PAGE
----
Guest blogging is an attempt to introduce yourself (or a brand) and garner credibility with new audiences, the virtual road show if you would. In trade, you provide quality content. Even a respected author understands that.

Let me give you some examples:

I wrote a novel call Exodus last year that’s still realtively new. So I guest blogged last Wednesday on To Read, or Not to Read about the possibility of technology destroying us. It was a fun post that delved into post-apocalyptic narration and world building as storytelling devices. It also introduced the book to new audiences.

Then last Thursday I blogged about the coming Zombie Content Apocalypse on Copyblogger. Copyblogger is one of the top blogs in my business. It is always a great opportunity to offer a guest by-line there.

In both cases I delivered unique content to the sites. I believe the original content was useful and interesting to those communities. As a result, I gained a few new followers and contacts from these efforts.

If you told me I would be penalized by Google before I drafted the posts, it wouldn’t have stopped me. Guest blogs and articles remain a strong tactic. That is true with or without Google’s blessing.

This type of situation seems to happen with Google monthly, if not more frequently. And that is the problem with the Internet giant. Small moves create massive waves when you have all the power.

Google Is Threesome

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So how should Google be broken up? Personally, I think Google should be broken up into three companies to create a fairer Internet ecosystem.

The first is the search engine itself as a stand-alone product. When tied to other content elements on the Internet, Google search achieves insurmountable economies of scale. Google tends to leverage search, its various sepearate content mechanisms, and its software (Chrome and Android) for unfair advantages, most notably data mining and the weighting of Google+ in its search algorithm.

The second company would be software products, from Gmail to Android. Also included in this second company would be YouTube, Chrome, Feedburner, and other application elements. In many ways, search is search, and company x is content. We will call this company Google2.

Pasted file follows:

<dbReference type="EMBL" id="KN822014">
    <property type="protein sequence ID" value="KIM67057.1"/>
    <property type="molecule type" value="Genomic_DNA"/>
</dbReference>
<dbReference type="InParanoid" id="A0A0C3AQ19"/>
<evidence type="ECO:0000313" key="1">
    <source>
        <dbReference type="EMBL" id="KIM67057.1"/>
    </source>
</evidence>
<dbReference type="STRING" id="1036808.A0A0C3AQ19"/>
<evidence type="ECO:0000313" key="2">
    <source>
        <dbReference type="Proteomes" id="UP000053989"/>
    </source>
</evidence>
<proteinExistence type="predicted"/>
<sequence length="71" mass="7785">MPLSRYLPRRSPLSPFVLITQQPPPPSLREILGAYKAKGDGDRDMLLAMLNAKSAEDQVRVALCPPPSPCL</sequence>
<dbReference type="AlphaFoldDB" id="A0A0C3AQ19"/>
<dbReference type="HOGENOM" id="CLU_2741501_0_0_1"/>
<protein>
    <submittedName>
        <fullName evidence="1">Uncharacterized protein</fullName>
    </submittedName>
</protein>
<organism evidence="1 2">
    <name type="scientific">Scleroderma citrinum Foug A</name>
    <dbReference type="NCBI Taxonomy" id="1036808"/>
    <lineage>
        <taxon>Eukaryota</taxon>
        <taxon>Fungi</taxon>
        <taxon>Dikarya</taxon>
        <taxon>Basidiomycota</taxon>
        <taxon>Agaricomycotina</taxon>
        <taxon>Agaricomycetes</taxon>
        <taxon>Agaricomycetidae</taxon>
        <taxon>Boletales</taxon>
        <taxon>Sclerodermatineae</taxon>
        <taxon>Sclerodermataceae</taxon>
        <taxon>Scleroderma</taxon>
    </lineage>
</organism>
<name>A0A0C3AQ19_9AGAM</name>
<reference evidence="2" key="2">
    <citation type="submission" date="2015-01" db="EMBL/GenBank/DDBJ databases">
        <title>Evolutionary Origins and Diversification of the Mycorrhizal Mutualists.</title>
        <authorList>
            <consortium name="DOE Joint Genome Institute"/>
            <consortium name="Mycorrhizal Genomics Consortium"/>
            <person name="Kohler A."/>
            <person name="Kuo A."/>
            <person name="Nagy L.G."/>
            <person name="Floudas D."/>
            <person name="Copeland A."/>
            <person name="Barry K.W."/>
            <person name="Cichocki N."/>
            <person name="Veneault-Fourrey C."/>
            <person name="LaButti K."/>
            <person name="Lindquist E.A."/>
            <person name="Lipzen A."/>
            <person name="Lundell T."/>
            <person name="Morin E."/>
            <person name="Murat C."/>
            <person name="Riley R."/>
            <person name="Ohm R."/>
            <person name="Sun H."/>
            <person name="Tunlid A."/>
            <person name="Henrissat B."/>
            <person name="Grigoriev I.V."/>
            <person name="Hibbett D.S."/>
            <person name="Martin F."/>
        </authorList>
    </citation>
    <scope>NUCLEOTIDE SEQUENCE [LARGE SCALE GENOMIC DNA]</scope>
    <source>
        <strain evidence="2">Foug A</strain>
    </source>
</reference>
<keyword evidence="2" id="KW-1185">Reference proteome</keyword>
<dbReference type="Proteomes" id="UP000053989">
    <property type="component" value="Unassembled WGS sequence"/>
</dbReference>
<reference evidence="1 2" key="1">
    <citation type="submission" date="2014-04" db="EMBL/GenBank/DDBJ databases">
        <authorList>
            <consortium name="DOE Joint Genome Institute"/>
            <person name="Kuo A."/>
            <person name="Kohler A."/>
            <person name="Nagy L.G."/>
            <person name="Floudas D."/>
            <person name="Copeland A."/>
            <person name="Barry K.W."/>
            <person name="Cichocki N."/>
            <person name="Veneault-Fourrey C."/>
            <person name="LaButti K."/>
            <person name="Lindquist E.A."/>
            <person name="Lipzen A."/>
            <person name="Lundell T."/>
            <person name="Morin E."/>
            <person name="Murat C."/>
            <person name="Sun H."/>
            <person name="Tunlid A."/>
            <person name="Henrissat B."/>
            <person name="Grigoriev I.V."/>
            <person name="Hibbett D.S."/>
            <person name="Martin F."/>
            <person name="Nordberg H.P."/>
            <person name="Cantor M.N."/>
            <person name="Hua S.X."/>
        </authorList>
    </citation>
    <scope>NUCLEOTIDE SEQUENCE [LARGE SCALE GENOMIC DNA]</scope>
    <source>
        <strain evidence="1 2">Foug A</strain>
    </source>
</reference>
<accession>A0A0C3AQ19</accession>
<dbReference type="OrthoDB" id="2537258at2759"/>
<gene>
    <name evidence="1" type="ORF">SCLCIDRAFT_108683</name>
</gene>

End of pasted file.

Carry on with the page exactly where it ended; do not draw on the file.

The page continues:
Google3 would be comprised of the hardware companies. Glass, Motorola and Nest would be form Google3. Why seperate these companies from the group? Google clearly uses data to its advantage. Creating and acquiring new devices to capture data seems to be an evolving pattern here, and one that leads to a slippery slope. Separation creates a forced check and balance.

So there you have it, my vision for a safer Internet sans the Google Empire. Much like AT&T, the Baby Bells, and Lucent Technologies in the post telecom divestiture era, the three Google companies would all be very powerful in their own right.

Google Pays to Avoid Trust Busting

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Like other big business lobbies, Google will likely avoid action or penalities for leveraging all of its business powers. Google pays to make sure its agenda is at the forefront of DC legislators’ and administrators’ minds. There are too many dollars at stake.

Washington, DC is a town built on special interest dollars. We all know this; the money involved is a central problem in today’s political gridlock.

Google was the largest tech lobbying company in DC in 2013 with $14 million spent. Ironically, this is a significant decrease over the prior year when Google faced antitrust action.

Though Google may be too powerful, it would take significant public outcry for Washington to act. Google knows the game and plays the system on every corner. We will have to continue dealing with Google’s data manipulation and Internet tactics.

It could be worse. While often overbearing in its moves, at least Google realizes that it can only grow by committing to better search, less spam, and useful information and data products. While I advocate for Google’s breakup, I’d much rather see this management team operating with these economies of scale as opposed to Facebook’s executives. That would be dangerous indeed.

What do you think? Should the government break Google up? Is the company too powerful?

Featured image via The Digital Reader. Capitol Building photo taken by me.

So You Are a Marketer

Imagine this conversation.

“So, you are a marketer,” said the prospect. “In your mind, what makes your company stand out?”

“That’s right,” says Marketer X. “I have one of the most followed blogs in the business, I’ve written x book on marketing, and I have an extremely well followed Twitter account. That’s why brands like xx, xx, and xx trust my company with their digital marketing.”

“But your website doesn’t offer a responsive design,” said the prospect. She swipes her iPhone and shows Marketer X a painfully small rendition of Marketer X’s company blog/website. “Why not?”

Unfortunately for most marketers (and PR pros), they won’t have a chance to defend themselves because the prospect won’t give them a meeting.